- One friend wants me to look into one therapy that they use for blood and lymph cancers.
- Another wants me to call the a major clinic right now, because their new surgery/therapy combination is doing wonders for somebody they know.
- Another has me heading to the medical marijuana clinic. (That's actually probably the most helpful right now and I am grateful for recommendations there. I think the state of medical marijuana is deplorable; I will welcome it into the fold of science-based medicine soon and divorced from the hokum we see now.)
Folks, I know you love me. You want me to "beat" this cancer. You want me to be cured. I get that. Even though I have explained in detail what my situation really is, it went by you because you aren't the one living it. You don't know from solid vs blood tumors, you don't understand hormone status, Human Epidural Growth Receptor 2 status....everything that my doctor and I track in detail. I understand that I've written all of this in a way that's hard to absorb. So, you hear of people being cured and you want me to share the joy.
Here's the bad news: Cancer's a sneaky little bitch and it is different in all of us. All of these miracle cures and advances that you read about aren't necessarily going to apply to the people you know who have cancer.
- Some cancer makes solid, hard tumors, like mine. Others affect blood or lymph cells or make less palpable tumors. Treatments for each are wildly different.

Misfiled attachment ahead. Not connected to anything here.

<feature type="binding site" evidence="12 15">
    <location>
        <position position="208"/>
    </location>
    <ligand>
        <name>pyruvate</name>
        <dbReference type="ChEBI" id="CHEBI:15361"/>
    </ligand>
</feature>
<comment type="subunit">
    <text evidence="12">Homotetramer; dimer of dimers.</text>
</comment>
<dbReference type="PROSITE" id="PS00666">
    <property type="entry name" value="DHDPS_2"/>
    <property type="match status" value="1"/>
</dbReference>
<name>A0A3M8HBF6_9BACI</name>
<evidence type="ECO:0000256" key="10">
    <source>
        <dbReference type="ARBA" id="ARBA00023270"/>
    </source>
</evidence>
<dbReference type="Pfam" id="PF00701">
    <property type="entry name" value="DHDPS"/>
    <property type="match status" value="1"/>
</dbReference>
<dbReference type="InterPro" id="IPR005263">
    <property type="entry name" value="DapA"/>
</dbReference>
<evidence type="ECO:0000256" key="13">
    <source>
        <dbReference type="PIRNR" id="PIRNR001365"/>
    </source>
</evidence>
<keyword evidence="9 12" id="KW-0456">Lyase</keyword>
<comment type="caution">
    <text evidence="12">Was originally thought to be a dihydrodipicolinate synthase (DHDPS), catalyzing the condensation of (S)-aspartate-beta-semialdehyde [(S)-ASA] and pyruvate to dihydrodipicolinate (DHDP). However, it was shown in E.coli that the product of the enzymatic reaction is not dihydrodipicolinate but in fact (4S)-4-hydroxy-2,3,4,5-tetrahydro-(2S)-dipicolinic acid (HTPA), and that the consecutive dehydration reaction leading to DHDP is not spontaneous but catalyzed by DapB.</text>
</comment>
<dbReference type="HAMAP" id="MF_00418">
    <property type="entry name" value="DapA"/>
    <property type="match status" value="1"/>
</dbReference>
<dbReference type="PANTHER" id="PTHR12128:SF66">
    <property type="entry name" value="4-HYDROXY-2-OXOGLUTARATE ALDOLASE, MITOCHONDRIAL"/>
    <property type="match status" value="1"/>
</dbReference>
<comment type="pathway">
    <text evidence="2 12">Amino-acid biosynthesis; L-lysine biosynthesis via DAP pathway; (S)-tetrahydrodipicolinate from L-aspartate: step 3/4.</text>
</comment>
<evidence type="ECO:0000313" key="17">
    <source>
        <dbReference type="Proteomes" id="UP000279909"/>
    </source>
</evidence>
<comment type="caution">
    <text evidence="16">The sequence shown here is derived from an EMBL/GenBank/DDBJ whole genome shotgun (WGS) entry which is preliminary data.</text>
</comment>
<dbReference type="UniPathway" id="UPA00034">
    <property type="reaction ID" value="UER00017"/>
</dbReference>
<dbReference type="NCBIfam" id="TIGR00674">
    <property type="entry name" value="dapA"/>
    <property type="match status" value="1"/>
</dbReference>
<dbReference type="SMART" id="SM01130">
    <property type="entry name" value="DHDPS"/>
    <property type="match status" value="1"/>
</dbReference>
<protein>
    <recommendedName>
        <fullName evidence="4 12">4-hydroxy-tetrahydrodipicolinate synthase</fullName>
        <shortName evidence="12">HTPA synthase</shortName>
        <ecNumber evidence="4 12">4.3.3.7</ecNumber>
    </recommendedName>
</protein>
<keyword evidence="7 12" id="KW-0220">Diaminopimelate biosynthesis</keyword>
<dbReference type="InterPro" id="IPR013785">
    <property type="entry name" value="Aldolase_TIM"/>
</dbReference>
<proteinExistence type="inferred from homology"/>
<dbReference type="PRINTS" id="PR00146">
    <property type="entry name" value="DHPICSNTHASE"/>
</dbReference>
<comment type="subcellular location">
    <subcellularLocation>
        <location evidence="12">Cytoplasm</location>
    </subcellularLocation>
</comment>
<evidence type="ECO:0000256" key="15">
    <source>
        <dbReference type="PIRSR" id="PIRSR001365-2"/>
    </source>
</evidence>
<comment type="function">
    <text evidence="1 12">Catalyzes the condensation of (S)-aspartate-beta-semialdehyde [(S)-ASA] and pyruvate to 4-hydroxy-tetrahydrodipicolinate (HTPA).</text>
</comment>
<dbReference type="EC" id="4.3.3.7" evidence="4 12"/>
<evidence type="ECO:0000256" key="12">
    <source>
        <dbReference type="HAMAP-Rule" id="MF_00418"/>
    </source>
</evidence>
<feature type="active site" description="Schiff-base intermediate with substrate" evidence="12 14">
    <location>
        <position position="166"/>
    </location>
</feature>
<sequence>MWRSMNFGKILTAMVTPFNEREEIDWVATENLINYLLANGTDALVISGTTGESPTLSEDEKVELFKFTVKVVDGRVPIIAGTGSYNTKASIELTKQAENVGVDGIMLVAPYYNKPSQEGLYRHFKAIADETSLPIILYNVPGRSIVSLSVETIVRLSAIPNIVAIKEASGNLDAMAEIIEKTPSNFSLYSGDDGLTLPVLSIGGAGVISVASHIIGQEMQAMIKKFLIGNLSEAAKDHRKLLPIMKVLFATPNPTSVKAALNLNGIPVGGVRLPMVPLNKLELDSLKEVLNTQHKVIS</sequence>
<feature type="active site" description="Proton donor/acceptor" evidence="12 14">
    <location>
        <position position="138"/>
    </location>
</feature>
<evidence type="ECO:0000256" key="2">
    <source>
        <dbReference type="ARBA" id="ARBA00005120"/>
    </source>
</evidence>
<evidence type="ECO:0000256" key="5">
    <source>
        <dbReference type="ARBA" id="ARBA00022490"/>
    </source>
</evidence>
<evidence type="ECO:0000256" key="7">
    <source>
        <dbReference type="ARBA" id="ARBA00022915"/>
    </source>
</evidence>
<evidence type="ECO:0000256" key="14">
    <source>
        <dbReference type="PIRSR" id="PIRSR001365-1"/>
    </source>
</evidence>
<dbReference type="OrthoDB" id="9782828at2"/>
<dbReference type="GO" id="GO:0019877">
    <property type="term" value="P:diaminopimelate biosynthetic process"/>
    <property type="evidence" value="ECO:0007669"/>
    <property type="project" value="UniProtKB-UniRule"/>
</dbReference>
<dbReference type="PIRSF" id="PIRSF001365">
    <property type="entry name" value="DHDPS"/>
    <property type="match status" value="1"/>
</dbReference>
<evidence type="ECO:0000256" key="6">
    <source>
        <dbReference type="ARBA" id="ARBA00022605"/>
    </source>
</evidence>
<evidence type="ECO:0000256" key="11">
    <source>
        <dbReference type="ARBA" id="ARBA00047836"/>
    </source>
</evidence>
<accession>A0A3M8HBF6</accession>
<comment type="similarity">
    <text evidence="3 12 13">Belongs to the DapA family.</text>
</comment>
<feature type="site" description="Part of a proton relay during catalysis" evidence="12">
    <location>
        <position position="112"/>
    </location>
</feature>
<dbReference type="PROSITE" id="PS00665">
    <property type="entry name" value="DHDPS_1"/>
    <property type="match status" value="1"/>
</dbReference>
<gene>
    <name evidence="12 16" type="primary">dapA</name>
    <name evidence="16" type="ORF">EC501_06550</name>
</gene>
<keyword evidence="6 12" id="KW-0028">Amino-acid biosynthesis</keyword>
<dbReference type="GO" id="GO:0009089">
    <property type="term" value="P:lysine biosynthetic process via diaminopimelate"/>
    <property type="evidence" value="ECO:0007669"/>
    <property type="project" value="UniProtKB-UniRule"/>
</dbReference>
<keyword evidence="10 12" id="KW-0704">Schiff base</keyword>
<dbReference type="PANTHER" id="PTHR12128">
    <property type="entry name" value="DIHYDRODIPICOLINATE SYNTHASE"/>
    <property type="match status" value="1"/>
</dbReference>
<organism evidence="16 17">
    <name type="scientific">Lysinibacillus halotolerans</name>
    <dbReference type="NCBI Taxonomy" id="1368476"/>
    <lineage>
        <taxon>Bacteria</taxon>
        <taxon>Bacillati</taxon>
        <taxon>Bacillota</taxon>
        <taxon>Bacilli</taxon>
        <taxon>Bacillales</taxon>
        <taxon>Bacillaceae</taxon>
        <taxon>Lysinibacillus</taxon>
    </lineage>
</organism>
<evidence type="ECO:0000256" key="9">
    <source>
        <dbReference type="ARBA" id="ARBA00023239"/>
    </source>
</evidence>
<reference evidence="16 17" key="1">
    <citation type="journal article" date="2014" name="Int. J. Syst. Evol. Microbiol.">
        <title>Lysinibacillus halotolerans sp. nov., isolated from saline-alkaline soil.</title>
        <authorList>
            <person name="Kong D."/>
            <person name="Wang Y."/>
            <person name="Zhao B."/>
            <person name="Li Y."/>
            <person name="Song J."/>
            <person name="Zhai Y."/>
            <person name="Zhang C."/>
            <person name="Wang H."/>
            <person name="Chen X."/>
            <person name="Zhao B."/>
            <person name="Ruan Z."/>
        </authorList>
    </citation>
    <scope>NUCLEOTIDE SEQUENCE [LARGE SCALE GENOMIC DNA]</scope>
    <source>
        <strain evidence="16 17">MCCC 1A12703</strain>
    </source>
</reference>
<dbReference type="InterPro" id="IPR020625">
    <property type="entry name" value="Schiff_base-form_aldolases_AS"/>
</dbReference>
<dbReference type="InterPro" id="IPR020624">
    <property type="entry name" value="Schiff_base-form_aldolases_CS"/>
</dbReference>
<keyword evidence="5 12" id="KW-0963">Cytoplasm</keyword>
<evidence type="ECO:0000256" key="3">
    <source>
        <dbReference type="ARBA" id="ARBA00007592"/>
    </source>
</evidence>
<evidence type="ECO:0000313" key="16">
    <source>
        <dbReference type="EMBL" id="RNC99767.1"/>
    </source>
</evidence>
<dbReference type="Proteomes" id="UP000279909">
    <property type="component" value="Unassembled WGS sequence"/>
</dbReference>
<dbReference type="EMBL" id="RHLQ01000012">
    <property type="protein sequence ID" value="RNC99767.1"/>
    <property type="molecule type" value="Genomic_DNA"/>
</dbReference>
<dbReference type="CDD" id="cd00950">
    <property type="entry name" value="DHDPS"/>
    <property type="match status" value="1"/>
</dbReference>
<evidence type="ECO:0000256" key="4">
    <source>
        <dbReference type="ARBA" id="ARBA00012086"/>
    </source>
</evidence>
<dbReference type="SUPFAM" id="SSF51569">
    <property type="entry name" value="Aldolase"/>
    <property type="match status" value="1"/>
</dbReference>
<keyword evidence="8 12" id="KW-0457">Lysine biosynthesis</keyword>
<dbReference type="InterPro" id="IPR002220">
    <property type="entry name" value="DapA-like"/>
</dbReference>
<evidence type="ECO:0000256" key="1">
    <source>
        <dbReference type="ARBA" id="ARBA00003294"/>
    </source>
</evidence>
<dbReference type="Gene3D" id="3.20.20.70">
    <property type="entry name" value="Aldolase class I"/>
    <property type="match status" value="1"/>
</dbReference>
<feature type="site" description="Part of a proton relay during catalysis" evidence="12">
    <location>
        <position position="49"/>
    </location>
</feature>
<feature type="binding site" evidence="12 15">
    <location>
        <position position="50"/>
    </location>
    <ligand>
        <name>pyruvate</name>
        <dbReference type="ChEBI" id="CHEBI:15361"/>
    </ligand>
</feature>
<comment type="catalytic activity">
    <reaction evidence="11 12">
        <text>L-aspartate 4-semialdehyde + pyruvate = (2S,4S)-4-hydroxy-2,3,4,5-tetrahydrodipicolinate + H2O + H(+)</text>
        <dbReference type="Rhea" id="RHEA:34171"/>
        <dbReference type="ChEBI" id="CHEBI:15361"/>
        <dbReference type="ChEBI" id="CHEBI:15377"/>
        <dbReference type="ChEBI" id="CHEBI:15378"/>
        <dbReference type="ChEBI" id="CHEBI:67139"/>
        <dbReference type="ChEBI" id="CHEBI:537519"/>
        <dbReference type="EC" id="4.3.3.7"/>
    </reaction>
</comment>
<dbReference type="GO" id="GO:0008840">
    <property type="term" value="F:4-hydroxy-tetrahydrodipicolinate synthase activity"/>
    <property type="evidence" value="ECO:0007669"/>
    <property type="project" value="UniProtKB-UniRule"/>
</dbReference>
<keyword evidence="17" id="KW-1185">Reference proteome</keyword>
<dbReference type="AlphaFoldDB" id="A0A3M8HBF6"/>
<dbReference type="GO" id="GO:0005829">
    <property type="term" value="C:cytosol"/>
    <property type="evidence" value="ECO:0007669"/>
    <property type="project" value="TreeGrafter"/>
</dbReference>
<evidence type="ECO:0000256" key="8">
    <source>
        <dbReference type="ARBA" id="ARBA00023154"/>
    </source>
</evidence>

- Stages of cancer determine whether you're getting surgery. I'm stage IV, metastatic. There's the same primary cancer in bones all over, in my skin and now God knows where else. That means no surgery because I'm basically riddled with cancer. What to do surgery on? Everything?
- The same goes for radiation, although I will consult my radiation oncologist just in case...but he's going to say "not unless you have pain." I don't have pain.
- I have the extra joy of managing the other primary cancers, especially my thyroid cancer, and there is preliminary evidence that the treatment for it may be making my uphill climb impossible.
What may be worse is how strident some folks get with me when I resist their wisdom. No, you can't pay for my cure. There isn't one. You can't help me find my miracle -- it's not out there. There's treatment, and I'm using my resources and a pretty keen ability to judge to decide my treatment plan. But the treatment plan will be rooted in the exhaustive research they've done to figure out what works for my particulars.
Let me be clear: the person in whom I invest the greatest trust in judgement is me. I get everything the doctors are talking about, sometimes right down to the molecular level. My data gathering is clear eyed and thorough. I will make the best decisions based on a narrowing set of choices. My doctors and I -- we have what we need. I will reach out to more just to be sure on my own. You really can't help me. You can't save me. Only I and the doctors can do that, if it's possible at all.
So back off.
And here's something I can't say enough: At Stage IV, I'm never going to beat this cancer. I will not be cured. I intend to tame it into a state we call NED: No Evidence of Disease. But I will never live another moment free of cancer treatment. I still may live for years, but I will always be Stage IV.
Sadly, the TDM-1 failed on nearly every count. Skin mets are worse, tumors are worse, my bones are worse. The doctor is signing me up for a clinical trial next. I will keep you updated.